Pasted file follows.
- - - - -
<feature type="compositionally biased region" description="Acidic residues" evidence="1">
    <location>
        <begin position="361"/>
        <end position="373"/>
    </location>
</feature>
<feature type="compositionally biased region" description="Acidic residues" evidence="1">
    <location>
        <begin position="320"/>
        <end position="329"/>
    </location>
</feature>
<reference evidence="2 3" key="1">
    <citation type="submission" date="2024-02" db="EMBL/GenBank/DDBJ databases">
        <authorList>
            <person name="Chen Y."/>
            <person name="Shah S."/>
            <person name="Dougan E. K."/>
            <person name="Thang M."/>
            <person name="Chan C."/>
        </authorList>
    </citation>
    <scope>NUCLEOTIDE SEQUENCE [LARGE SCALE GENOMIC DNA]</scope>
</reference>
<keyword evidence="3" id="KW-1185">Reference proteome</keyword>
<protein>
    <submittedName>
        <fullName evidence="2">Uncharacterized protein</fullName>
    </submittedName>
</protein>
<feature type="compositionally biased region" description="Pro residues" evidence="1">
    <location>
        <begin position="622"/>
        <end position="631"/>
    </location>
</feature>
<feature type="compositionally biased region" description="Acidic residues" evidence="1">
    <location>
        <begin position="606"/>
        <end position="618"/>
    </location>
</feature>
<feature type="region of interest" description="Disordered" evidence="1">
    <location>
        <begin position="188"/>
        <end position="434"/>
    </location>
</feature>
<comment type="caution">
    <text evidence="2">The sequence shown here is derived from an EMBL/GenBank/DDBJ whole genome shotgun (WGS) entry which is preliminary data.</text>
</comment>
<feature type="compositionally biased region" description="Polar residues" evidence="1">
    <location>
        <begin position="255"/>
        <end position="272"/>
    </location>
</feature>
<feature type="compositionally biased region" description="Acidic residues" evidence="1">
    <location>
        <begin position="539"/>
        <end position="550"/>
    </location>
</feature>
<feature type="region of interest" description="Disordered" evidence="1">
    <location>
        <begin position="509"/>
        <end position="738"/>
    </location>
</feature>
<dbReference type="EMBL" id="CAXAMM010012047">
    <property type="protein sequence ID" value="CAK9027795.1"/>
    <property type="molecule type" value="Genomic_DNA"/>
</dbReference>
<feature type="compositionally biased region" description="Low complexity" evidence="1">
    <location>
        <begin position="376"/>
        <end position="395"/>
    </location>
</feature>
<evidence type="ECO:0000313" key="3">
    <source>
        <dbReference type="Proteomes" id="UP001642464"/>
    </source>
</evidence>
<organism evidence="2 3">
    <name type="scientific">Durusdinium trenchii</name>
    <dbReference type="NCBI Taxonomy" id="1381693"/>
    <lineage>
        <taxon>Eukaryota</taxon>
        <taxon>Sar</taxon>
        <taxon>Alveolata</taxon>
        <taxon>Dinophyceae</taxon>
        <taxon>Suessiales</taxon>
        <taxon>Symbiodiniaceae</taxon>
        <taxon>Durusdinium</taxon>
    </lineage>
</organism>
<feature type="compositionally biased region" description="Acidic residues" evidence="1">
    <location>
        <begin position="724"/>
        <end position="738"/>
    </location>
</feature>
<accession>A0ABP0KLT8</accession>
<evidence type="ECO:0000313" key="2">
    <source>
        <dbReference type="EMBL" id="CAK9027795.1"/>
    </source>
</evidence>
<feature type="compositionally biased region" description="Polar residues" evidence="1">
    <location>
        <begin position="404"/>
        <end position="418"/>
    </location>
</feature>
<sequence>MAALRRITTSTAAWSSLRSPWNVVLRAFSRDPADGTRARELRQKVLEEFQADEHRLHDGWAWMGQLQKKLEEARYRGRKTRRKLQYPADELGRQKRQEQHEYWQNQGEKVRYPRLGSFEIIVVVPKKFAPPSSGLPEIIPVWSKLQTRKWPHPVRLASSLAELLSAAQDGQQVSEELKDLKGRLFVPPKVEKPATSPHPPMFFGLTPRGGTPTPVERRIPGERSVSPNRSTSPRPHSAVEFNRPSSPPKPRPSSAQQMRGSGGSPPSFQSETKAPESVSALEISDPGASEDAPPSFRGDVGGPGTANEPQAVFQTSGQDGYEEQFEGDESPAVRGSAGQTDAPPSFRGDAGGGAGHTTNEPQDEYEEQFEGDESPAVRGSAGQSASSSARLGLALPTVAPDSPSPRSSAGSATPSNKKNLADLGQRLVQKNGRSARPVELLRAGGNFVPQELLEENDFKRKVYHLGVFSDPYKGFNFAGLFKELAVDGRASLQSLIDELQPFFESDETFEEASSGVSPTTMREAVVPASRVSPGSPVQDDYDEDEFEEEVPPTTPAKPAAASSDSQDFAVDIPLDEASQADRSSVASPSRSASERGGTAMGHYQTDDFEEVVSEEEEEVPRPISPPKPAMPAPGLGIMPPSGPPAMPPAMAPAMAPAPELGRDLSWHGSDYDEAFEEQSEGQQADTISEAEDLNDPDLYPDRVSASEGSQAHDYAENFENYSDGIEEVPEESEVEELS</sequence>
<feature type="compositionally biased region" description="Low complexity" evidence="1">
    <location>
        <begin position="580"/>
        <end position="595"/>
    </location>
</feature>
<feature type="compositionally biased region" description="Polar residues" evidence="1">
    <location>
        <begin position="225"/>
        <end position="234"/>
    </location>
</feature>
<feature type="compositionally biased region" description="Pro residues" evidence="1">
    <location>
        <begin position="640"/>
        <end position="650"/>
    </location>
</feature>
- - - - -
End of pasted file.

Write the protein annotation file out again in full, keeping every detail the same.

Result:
<feature type="compositionally biased region" description="Acidic residues" evidence="1">
    <location>
        <begin position="361"/>
        <end position="373"/>
    </location>
</feature>
<feature type="compositionally biased region" description="Acidic residues" evidence="1">
    <location>
        <begin position="320"/>
        <end position="329"/>
    </location>
</feature>
<reference evidence="2 3" key="1">
    <citation type="submission" date="2024-02" db="EMBL/GenBank/DDBJ databases">
        <authorList>
            <person name="Chen Y."/>
            <person name="Shah S."/>
            <person name="Dougan E. K."/>
            <person name="Thang M."/>
            <person name="Chan C."/>
        </authorList>
    </citation>
    <scope>NUCLEOTIDE SEQUENCE [LARGE SCALE GENOMIC DNA]</scope>
</reference>
<keyword evidence="3" id="KW-1185">Reference proteome</keyword>
<protein>
    <submittedName>
        <fullName evidence="2">Uncharacterized protein</fullName>
    </submittedName>
</protein>
<feature type="compositionally biased region" description="Pro residues" evidence="1">
    <location>
        <begin position="622"/>
        <end position="631"/>
    </location>
</feature>
<feature type="compositionally biased region" description="Acidic residues" evidence="1">
    <location>
        <begin position="606"/>
        <end position="618"/>
    </location>
</feature>
<feature type="region of interest" description="Disordered" evidence="1">
    <location>
        <begin position="188"/>
        <end position="434"/>
    </location>
</feature>
<comment type="caution">
    <text evidence="2">The sequence shown here is derived from an EMBL/GenBank/DDBJ whole genome shotgun (WGS) entry which is preliminary data.</text>
</comment>
<feature type="compositionally biased region" description="Polar residues" evidence="1">
    <location>
        <begin position="255"/>
        <end position="272"/>
    </location>
</feature>
<feature type="compositionally biased region" description="Acidic residues" evidence="1">
    <location>
        <begin position="539"/>
        <end position="550"/>
    </location>
</feature>
<feature type="region of interest" description="Disordered" evidence="1">
    <location>
        <begin position="509"/>
        <end position="738"/>
    </location>
</feature>
<dbReference type="EMBL" id="CAXAMM010012047">
    <property type="protein sequence ID" value="CAK9027795.1"/>
    <property type="molecule type" value="Genomic_DNA"/>
</dbReference>
<feature type="compositionally biased region" description="Low complexity" evidence="1">
    <location>
        <begin position="376"/>
        <end position="395"/>
    </location>
</feature>
<evidence type="ECO:0000313" key="3">
    <source>
        <dbReference type="Proteomes" id="UP001642464"/>
    </source>
</evidence>
<organism evidence="2 3">
    <name type="scientific">Durusdinium trenchii</name>
    <dbReference type="NCBI Taxonomy" id="1381693"/>
    <lineage>
        <taxon>Eukaryota</taxon>
        <taxon>Sar</taxon>
        <taxon>Alveolata</taxon>
        <taxon>Dinophyceae</taxon>
        <taxon>Suessiales</taxon>
        <taxon>Symbiodiniaceae</taxon>
        <taxon>Durusdinium</taxon>
    </lineage>
</organism>
<feature type="compositionally biased region" description="Acidic residues" evidence="1">
    <location>
        <begin position="724"/>
        <end position="738"/>
    </location>
</feature>
<accession>A0ABP0KLT8</accession>
<evidence type="ECO:0000313" key="2">
    <source>
        <dbReference type="EMBL" id="CAK9027795.1"/>
    </source>
</evidence>
<feature type="compositionally biased region" description="Polar residues" evidence="1">
    <location>
        <begin position="404"/>
        <end position="418"/>
    </location>
</feature>
<sequence>MAALRRITTSTAAWSSLRSPWNVVLRAFSRDPADGTRARELRQKVLEEFQADEHRLHDGWAWMGQLQKKLEEARYRGRKTRRKLQYPADELGRQKRQEQHEYWQNQGEKVRYPRLGSFEIIVVVPKKFAPPSSGLPEIIPVWSKLQTRKWPHPVRLASSLAELLSAAQDGQQVSEELKDLKGRLFVPPKVEKPATSPHPPMFFGLTPRGGTPTPVERRIPGERSVSPNRSTSPRPHSAVEFNRPSSPPKPRPSSAQQMRGSGGSPPSFQSETKAPESVSALEISDPGASEDAPPSFRGDVGGPGTANEPQAVFQTSGQDGYEEQFEGDESPAVRGSAGQTDAPPSFRGDAGGGAGHTTNEPQDEYEEQFEGDESPAVRGSAGQSASSSARLGLALPTVAPDSPSPRSSAGSATPSNKKNLADLGQRLVQKNGRSARPVELLRAGGNFVPQELLEENDFKRKVYHLGVFSDPYKGFNFAGLFKELAVDGRASLQSLIDELQPFFESDETFEEASSGVSPTTMREAVVPASRVSPGSPVQDDYDEDEFEEEVPPTTPAKPAAASSDSQDFAVDIPLDEASQADRSSVASPSRSASERGGTAMGHYQTDDFEEVVSEEEEEVPRPISPPKPAMPAPGLGIMPPSGPPAMPPAMAPAMAPAPELGRDLSWHGSDYDEAFEEQSEGQQADTISEAEDLNDPDLYPDRVSASEGSQAHDYAENFENYSDGIEEVPEESEVEELS</sequence>
<feature type="compositionally biased region" description="Low complexity" evidence="1">
    <location>
        <begin position="580"/>
        <end position="595"/>
    </location>
</feature>
<feature type="compositionally biased region" description="Polar residues" evidence="1">
    <location>
        <begin position="225"/>
        <end position="234"/>
    </location>
</feature>
<feature type="compositionally biased region" description="Pro residues" evidence="1">
    <location>
        <begin position="640"/>
        <end position="650"/>
    </location>
</feature>